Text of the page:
Imagine a place where you were always good enough – self-reliant, self-confident, self-disciplined – and where the whole point of being there is fun. Sound pretty good? Welcome to Camp Good Enough.
It’s where my daughter is headed on Thursday for her first-ever school camp – my Year 4, 10-year-old is growing up!
Only she won’t head to camp on the school bus with the rest of her classmates – No – the first day of this overnight camp clashes with the annual ballet exams she’s been preparing for all year!
We couldn’t believe it – of all the scheduling dramas with kids and school and dance and work and life, this has been the worst so far. I suspect a lot more conflicts are ahead if dance prevails.
We gave Miss Yin the choice and she wanted to do the ballet exams (if she doesn’t do them now she’d have to wait until next year). There is a group exam in the morning, which we gently suggested would be good for her to do, considering she’d been preparing with all the other girls. Then her solo exam is in the afternoon, and she mulled the decision on whether to go ahead (and I know she felt some pressure from her ballet teacher).
She’ll do the exams and then we’ll take her down to camp – she’ll be there in the late afternoon, in time for the all the evening activities, dinner and the main bit, the sleepover, and then she’ll enjoy all the next day’s activities with her school friends.
Life is a compromise I guess, and that’s the lesson for Miss Yin. But I’m struck by the irony of her missing out on part of ‘Camp Good Enough’ in order to compete to be the best (or at least to pass an exam).
She loves dance, ballet in particular, and in it she has ‘found her flow’. Is that enough to miss out on so much more?
We already incurred the wrath (well the grudging approval) of Miss Yin’s ballet teacher in deciding to attend the annual International Adoption Day celebrations and so miss the first of two days of ballet exam rehearsals a couple of weeks ago. We can’t compromise on our kid’s culture, seeing their ‘China Cousins’, spending time with our special adoption friends.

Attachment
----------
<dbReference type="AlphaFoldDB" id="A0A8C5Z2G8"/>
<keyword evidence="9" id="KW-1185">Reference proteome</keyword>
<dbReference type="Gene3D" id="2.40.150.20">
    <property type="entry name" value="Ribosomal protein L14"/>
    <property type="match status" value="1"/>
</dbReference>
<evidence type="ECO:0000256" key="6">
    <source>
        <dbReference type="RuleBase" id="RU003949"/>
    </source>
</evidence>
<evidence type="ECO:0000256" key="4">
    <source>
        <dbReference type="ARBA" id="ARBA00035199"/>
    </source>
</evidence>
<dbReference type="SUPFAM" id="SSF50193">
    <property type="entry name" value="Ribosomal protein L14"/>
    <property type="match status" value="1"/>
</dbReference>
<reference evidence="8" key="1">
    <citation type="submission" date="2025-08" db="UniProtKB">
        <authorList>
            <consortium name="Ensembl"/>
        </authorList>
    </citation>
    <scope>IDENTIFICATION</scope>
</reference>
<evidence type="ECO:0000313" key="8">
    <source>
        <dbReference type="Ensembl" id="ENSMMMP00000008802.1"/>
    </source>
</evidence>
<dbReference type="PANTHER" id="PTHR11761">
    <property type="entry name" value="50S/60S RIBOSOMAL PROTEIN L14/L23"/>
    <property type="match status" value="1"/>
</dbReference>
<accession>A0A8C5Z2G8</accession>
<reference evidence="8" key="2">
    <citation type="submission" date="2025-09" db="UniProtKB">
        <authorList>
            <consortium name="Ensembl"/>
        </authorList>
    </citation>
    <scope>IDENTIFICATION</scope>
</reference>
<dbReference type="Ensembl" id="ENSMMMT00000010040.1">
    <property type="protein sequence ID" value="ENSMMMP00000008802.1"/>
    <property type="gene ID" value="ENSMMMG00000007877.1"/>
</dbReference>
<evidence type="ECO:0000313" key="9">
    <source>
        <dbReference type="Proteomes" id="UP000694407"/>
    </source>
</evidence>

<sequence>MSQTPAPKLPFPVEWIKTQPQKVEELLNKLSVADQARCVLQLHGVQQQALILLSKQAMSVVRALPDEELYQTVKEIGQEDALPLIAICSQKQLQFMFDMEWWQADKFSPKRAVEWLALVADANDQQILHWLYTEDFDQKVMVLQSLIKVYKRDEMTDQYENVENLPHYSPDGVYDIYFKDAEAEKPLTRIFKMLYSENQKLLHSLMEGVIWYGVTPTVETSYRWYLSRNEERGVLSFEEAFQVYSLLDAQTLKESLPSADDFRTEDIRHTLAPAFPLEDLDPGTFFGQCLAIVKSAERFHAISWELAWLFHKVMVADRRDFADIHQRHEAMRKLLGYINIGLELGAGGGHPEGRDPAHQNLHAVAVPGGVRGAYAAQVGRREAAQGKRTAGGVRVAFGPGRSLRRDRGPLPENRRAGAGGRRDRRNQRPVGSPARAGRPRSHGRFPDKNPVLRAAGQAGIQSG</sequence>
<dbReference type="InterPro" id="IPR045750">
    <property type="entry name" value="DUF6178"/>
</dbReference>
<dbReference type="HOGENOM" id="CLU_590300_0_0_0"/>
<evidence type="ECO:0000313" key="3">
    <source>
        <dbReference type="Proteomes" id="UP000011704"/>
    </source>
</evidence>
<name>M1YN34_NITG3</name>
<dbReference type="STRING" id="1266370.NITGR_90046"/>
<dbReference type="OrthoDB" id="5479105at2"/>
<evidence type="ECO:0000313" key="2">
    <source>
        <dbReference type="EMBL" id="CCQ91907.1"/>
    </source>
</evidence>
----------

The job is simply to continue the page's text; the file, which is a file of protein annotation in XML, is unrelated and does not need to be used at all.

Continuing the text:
But sacrifices are ahead and it has me pondering what is more important – having the chance to be really good at something, or simply being ‘good enough’ in enjoying the multitude of experiences that come our way in life – like abseiling and canoeing, archery and high ropes – some of the things Miss Yin may well miss out on at Camp Goodenough? Sigh.
I see the self-confidence and self-discipline that dance is teaching her, and I want to see her succeed. Still I worry that it will also teach her what it’s like to feel ‘not good enough’ and that is a hard lesson to learn. Ballet will be a very hard task master.
I want to cocoon her in a school camp where her good enough is just fine, even though I know the kids will still compete with each other, despite all the positive guidance about trust and teamwork.
If it is human nature to compete and compare, then should we always aim to be the best and go after those achievements that our talents and interests enable us to be ‘more than’ good enough at?
I guess it comes back to balance (surprise, surprise) – knowing that we are born ‘enough’ and don’t need ribbons and trophies to prove it, but also finding our flow in that thing (or things) that we love and can excel at. It is brave to put ourselves on the line to be the best that we can be, but ultimately it can bring us the most joy.
And hanging out at Camp Goodenough is pretty great too.
What do you think?
Linking up with Essentially Jess for IBOT.